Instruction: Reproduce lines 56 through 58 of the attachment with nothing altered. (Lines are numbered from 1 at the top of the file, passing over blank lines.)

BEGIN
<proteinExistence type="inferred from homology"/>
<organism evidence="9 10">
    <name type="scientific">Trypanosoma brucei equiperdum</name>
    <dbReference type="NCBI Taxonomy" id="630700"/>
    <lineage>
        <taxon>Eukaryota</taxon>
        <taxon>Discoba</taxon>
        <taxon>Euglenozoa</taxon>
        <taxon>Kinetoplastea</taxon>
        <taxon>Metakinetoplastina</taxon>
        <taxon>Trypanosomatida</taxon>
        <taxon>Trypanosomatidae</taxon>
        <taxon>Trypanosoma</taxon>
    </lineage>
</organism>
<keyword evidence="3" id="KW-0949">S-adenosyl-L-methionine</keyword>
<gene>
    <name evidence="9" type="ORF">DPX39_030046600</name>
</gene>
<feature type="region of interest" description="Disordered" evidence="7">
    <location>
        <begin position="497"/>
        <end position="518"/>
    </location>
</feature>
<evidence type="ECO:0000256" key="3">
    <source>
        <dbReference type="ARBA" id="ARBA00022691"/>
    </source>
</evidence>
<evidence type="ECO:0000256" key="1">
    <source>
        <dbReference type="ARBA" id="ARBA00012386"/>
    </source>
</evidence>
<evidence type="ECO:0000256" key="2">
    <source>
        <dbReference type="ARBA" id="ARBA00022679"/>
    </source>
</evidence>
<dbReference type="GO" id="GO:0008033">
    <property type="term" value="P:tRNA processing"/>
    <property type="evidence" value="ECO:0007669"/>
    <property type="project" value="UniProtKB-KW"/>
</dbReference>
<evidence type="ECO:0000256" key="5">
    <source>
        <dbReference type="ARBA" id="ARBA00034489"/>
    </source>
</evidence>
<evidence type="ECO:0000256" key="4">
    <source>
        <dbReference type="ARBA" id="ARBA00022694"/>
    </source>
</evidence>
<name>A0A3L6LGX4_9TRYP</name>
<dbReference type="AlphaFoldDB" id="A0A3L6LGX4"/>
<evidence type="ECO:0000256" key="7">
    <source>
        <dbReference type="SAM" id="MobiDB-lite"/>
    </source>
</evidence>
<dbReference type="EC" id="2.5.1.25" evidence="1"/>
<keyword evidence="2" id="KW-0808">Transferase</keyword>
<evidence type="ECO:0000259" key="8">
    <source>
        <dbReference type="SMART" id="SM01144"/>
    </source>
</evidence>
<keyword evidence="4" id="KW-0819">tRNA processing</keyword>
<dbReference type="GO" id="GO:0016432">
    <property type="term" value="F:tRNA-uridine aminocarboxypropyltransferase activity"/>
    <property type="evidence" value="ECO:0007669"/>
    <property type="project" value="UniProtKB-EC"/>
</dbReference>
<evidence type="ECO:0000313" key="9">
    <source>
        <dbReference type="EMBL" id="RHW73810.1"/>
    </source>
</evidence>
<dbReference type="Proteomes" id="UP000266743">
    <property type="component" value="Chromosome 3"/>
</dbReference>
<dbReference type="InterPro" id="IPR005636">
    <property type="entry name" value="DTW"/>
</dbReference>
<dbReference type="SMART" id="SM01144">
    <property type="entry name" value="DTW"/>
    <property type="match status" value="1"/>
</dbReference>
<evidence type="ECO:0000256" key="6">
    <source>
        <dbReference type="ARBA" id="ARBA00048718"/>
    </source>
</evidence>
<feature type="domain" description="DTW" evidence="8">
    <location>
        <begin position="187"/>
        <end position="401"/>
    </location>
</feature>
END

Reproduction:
<name>A0A3L6LGX4_9TRYP</name>
<dbReference type="AlphaFoldDB" id="A0A3L6LGX4"/>
<evidence type="ECO:0000256" key="7">